Under the consent decree, Lafayette students needing help in English would be assigned appropriate classes within 10 days of enrolling (e.g., Mandarin-speaking students would not be placed in bilingual classes taught in Cantonese). Lafayette also pledged to develop a policy clarifying school officials' obligations to report cases of harassment based on race, color, and national origin, and to heighten diversity awareness among staff and students.

The Justice Department will continue to monitor Lafayette's progress over the next three years.[citation needed]

Crime[edit]

In recent years Lafayette has experienced criminal activity involving their students. Extra police officers and security guards were added when the New York City Department of Education labeled it an "Impact School". After some improvement, in April 2006, Lafayette has been removed from the Impact list.

In an effort to turn around the crime, performance, and harassment problems, Jolanta Rohloff, a graduate of the New York City Leadership Academy, was named principal for the 2005–2006 school year. She has proved controversial; angering teachers, discontinuing all after-school sports, overruling grades that some teachers gave students (She attempted to fail students who failed the Regents exam despite teacher's protests)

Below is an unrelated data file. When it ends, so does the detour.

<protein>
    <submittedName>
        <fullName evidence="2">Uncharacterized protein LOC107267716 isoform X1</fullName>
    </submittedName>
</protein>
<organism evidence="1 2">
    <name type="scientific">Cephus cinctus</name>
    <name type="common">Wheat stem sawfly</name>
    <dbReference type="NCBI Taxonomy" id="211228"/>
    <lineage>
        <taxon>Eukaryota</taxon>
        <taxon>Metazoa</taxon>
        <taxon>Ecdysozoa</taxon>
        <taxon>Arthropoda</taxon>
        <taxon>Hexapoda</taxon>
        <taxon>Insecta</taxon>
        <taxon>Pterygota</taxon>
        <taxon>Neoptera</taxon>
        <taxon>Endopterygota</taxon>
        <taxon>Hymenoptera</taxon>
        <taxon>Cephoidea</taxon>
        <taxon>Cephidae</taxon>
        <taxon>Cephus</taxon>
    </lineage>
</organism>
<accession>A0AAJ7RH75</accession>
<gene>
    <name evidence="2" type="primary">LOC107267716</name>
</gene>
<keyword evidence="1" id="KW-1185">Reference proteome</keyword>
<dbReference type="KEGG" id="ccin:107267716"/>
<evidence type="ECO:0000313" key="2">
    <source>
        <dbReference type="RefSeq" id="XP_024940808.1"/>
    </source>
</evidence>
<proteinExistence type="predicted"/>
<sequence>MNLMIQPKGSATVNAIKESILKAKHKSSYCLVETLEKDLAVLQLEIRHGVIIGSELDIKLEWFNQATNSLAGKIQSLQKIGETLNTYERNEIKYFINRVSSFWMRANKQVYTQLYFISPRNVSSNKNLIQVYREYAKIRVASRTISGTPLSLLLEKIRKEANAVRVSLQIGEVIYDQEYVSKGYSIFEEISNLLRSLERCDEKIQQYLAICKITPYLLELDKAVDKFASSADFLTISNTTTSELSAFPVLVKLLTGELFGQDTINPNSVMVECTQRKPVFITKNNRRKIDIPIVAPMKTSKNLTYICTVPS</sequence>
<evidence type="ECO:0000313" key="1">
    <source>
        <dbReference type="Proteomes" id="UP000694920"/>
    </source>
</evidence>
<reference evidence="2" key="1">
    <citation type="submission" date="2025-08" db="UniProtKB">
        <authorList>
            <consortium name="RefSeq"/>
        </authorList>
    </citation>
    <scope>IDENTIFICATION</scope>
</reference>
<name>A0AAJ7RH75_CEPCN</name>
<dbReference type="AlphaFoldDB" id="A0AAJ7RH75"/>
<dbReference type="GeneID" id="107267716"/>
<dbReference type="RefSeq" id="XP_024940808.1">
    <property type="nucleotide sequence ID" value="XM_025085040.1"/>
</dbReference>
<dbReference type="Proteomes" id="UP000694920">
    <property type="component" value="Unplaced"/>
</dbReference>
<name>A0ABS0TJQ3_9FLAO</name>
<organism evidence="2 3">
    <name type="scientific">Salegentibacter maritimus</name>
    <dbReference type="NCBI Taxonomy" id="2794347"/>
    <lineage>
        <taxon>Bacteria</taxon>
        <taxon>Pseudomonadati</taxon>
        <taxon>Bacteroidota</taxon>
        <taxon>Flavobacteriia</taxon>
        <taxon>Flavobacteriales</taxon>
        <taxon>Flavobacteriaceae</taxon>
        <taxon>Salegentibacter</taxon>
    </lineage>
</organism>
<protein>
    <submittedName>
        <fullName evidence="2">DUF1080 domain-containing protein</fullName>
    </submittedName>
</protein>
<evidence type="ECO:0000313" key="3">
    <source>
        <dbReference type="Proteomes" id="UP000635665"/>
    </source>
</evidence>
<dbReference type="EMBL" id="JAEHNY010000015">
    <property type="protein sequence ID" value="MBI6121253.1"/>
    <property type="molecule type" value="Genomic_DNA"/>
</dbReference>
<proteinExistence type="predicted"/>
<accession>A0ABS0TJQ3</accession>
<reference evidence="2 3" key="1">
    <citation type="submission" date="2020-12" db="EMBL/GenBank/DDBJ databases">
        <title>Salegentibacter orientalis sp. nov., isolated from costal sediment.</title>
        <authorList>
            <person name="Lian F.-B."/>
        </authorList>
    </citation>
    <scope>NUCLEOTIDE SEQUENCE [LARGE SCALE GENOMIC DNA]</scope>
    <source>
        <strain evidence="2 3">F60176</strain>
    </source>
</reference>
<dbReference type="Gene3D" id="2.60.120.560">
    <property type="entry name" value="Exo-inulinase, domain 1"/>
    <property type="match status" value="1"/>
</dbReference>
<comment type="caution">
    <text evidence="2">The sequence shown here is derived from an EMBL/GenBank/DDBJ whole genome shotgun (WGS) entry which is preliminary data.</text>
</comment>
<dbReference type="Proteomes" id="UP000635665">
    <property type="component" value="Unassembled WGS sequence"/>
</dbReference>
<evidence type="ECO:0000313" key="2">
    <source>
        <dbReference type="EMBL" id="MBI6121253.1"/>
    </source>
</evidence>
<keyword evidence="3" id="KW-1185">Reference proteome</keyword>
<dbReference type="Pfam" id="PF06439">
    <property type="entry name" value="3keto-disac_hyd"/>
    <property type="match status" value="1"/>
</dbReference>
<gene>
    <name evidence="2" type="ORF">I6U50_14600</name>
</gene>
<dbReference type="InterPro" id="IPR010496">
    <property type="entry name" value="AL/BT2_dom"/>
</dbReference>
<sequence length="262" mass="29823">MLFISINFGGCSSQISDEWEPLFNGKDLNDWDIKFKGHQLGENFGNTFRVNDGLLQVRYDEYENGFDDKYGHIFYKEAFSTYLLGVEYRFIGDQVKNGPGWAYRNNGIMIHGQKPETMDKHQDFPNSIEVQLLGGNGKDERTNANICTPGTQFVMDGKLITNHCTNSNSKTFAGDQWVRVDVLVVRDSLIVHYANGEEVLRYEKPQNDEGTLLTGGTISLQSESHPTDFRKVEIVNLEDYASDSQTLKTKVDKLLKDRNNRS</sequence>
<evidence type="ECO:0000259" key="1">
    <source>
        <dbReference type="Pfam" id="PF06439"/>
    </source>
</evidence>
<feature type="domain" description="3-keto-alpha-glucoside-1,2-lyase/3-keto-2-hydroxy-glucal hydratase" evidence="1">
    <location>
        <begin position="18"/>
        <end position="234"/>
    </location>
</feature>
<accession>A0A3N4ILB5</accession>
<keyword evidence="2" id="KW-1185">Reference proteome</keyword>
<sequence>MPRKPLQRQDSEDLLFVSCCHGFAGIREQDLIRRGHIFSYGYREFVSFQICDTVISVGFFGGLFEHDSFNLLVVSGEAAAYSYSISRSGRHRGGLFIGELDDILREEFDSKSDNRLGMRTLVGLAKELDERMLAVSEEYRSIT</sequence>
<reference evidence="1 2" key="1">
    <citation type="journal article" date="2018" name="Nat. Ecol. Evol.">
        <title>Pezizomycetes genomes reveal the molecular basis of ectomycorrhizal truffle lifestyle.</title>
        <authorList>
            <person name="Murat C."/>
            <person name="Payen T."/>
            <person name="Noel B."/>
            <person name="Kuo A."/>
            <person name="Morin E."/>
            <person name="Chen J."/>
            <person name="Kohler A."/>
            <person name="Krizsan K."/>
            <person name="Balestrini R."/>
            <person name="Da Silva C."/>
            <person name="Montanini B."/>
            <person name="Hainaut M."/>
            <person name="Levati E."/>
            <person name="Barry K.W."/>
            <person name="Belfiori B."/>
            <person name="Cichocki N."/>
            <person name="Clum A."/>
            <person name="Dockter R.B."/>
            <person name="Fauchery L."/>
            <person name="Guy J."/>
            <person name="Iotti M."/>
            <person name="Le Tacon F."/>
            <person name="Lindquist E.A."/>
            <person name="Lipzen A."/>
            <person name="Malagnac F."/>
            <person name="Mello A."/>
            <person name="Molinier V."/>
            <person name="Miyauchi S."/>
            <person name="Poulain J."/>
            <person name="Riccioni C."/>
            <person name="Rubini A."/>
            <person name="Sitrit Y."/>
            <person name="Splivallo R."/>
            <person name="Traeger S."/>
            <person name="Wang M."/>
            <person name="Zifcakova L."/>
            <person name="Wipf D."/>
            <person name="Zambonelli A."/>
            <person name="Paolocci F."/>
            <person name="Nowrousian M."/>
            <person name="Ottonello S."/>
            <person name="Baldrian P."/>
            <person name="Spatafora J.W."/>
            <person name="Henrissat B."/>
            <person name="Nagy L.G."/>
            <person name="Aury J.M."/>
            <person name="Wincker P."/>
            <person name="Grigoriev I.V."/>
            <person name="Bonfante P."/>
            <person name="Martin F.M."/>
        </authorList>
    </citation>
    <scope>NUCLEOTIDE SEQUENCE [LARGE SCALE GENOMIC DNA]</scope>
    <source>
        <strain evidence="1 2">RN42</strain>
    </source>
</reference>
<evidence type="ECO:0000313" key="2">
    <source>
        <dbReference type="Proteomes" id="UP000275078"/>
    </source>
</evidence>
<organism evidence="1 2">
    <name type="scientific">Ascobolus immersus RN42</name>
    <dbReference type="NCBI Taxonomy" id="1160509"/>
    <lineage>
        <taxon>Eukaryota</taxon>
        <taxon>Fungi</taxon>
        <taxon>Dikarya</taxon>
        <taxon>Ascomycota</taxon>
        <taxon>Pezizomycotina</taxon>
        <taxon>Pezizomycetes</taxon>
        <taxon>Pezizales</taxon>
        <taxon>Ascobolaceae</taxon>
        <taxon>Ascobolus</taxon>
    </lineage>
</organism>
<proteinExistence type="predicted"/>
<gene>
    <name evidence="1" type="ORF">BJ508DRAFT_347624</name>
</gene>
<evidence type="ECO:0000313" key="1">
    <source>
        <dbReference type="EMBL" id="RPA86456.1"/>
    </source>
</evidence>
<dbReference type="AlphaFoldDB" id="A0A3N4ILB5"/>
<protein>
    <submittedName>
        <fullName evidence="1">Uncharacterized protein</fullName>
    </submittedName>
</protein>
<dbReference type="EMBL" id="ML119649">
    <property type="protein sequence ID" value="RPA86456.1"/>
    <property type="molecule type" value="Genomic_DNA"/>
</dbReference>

Planned Closing[edit]

In December 2006, it was announced that New York City plans to close Lafayette High School, along with four other low-performing schools that failed to improve under city guidance. Applying a strategy of the Bloomberg administration, the large closed schools will each be replaced by several small schools with about 400 or 500 students each.[1]

New Principal[edit]

Controversial Lafayette Principal Jolanta Rohloff stepped down (March 30, 2007) to be replaced by Doris Unger, who will oversee the closing of the school, having previously overseen the closing of Seward Park High School. Principal Rohloff, praised by Department of Education officials for her work attempting to turn around the school, but criticized by the community, teachers, and students for heavy-handiness, will be assigned by the Department of Education to mentor principals and teachers on how to interpret student performance data and make necessary adjustments to instruction.[3]

On September 15, 2008, a press release stated that Ms. Doris Unger had been promoted to Superintendent. On September 19, 2008, it was announced to the staff at Lafayette HS that the Assistant Principal, Jacqueline Boswell will be the new Principal, IA.

Trivia[edit]

Lafayette is the New York HS with the most alumni (21) becoming baseball players.[4]

The school is shown during the chase scene of the Academy Award winning movie The French Connection.

Notable people[edit]

Hall of Famer Sandy Koufax

References[edit]

  1. ^ a b Gootman, Elissa (December 12, 2006). "Lafayette Among 5 High Schools to Close". The New York Times. 
  2. ^ "H.S. 400 Lafayette High School School Review". Insideschools.org. Retrieved January 22, 2011. 
  3. ^ Education, DAVID ANDREATTA (March 29, 2007). "Lafayette Hs Principal Is Out". NY POST. Retrieved January 22, 2011. 
  4. ^ [1][dead link]
  5. ^ a b c d e f g h i j k l "Lafayette (Brooklyn,NY) Baseball". The Baseball Cube. Retrieved February 13, 2011. 

External links[edit]

Coordinates: 40°35′37″N 73°59′10″W / 40.59361°N 73.98611°W / 40.59361; -73.98611